Tuesday, November 07, 2006

Marsden B "unlikely to happen"?

Speaking of preventing the construction of more fossil-fuelled power stations, according to Energy Minister David Parker speaking on HeatwaveFM yesterday, Mighty River Power's coal-fired Marsden B power station is "unlikely to happen". Here's a transcript from the full interview [audio]:

"My belief is that's unlikely to happen. You have seen in the last six months announcements from both the National Party and us that we favour a cap and trade system for electricity sector emissions. Now, that's effectively saying that we think there should be full cost of carbon in the electricity system at least in the margin in respect of new generating capacity. And with that sort of additional cost faced by a new coal-fired power station it would be unlikely to stack up economically compared with renewables."

This is how cap and trade systems and carbon taes are supposed to work: by sending an economic signal that effectively prices dirty generation out of the market. Here's hoping that Mighty River gets the mesage...


But it would be worse for global climate change to export NZ coal to China, India etc. because then it wouldn't be counted against NZ emissions - right?

We want NZ coal to be to counted against NZ emissions so we get corresponding action to reduce emissions elsewhere or atleast an increase in carbon sinks to compensate - Right?

Mr Parker must ban NZ coal exports - otherwise his annoucement is worse than meaninless, that's right isn't it - or have I got this wrong?

Posted by Anonymous : 11/07/2006 09:05:00 PM

There could be quite the market for a Somwhere like Samoa to set up a plant that converts coal to some sort of non carbon based fuel and ships that to first world countries. Either that or move energy intensive things like aluminum exraction to third world countries.

Classy. 10% of the profits thanks.

Posted by Genius : 11/07/2006 09:35:00 PM

They already are - last time I was in Chile, somebody who looked an awful lot like Comalco wearing a dark coat and misdirecting corporat camoflage was looking at setting up big hydro for alumnium in the Chilean Andes near Coyhaique (Huge rainfall, lots of glacial valleys, excellent hydro potential.) Chile's not third world, but it's an awful lot more pleasant to do business in than NZ or Australia if you know who to bribe and when.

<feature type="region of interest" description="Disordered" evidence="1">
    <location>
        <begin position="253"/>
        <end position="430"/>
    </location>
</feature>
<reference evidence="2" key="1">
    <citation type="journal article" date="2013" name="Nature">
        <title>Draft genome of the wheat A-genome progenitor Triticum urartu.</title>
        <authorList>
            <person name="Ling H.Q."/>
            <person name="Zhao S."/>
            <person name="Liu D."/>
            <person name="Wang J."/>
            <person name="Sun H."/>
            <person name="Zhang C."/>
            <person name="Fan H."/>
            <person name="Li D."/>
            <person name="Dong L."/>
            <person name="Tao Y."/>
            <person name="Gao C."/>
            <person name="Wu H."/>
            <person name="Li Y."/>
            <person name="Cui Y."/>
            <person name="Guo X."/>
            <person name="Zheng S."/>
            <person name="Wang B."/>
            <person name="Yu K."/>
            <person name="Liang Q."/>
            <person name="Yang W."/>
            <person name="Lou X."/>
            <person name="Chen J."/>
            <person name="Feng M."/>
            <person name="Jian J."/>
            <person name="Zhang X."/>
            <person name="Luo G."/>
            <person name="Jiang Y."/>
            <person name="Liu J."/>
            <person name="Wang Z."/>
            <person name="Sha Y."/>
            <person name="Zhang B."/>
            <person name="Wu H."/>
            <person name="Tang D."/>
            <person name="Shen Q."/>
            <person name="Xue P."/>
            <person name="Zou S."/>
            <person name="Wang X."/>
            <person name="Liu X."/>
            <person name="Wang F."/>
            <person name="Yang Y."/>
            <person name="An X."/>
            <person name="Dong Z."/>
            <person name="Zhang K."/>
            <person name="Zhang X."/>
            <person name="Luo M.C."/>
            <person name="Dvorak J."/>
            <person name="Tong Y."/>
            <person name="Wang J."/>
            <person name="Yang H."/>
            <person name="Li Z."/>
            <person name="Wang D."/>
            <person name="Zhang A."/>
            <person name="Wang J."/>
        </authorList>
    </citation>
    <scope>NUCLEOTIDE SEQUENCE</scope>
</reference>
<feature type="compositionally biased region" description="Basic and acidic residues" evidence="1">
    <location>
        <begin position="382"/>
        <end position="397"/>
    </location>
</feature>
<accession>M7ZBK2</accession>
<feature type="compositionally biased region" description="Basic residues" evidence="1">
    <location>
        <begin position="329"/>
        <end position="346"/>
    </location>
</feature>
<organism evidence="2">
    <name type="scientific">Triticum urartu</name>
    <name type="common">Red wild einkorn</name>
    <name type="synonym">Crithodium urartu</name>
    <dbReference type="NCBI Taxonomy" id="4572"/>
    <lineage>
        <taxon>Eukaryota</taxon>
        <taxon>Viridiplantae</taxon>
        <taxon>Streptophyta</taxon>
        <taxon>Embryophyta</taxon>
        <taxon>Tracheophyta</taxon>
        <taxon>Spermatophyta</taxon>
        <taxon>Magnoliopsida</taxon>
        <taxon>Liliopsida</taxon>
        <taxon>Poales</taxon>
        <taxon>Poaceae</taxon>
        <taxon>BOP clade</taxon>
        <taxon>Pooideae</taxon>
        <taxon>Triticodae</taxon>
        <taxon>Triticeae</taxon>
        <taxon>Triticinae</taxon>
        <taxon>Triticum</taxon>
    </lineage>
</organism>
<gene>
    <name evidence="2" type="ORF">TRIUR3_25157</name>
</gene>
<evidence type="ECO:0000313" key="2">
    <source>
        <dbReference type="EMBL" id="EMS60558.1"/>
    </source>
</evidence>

Me, I'm all for as many pebble bed reactors as can be built, as fast as they can be built. Mind you, I spent this morning playing with yellowcake uranium ore and other wierd uranium minerals. May have taken a few rems more than usual.

Posted by Weekend_Viking : 11/08/2006 05:26:00 PM

Cap'n'trade makes carbon-pollution rights tradeable property. And it hands over full rights to that property to all current polluters.

Which means a way to get rich is to start doing lots of carbon pollution to generate electricity before the cap-n-trade scheme comes in.

If you were promising a future carbon tax, then companies would be put off building things like Marsden B now. But promising a future cap-n-trade scheme has the opposite effect.

If David Parker doesn't understand that, then he doesn't understand the basics of energy policy. Which is worrying, to put it mildly.

Posted by Icehawk : 11/12/2006 09:41:00 PM

Icehawk: only if you grandfather (and grandfather with a baseline which is yet to be determined, rather than, say, 1990 or 2002). Personally, I favour auctioning. That way, he government gets the carbon rents, and it limits the ability of emittes to keep competition out of the market.

Posted by Idiot/Savant : 11/12/2006 10:43:00 PM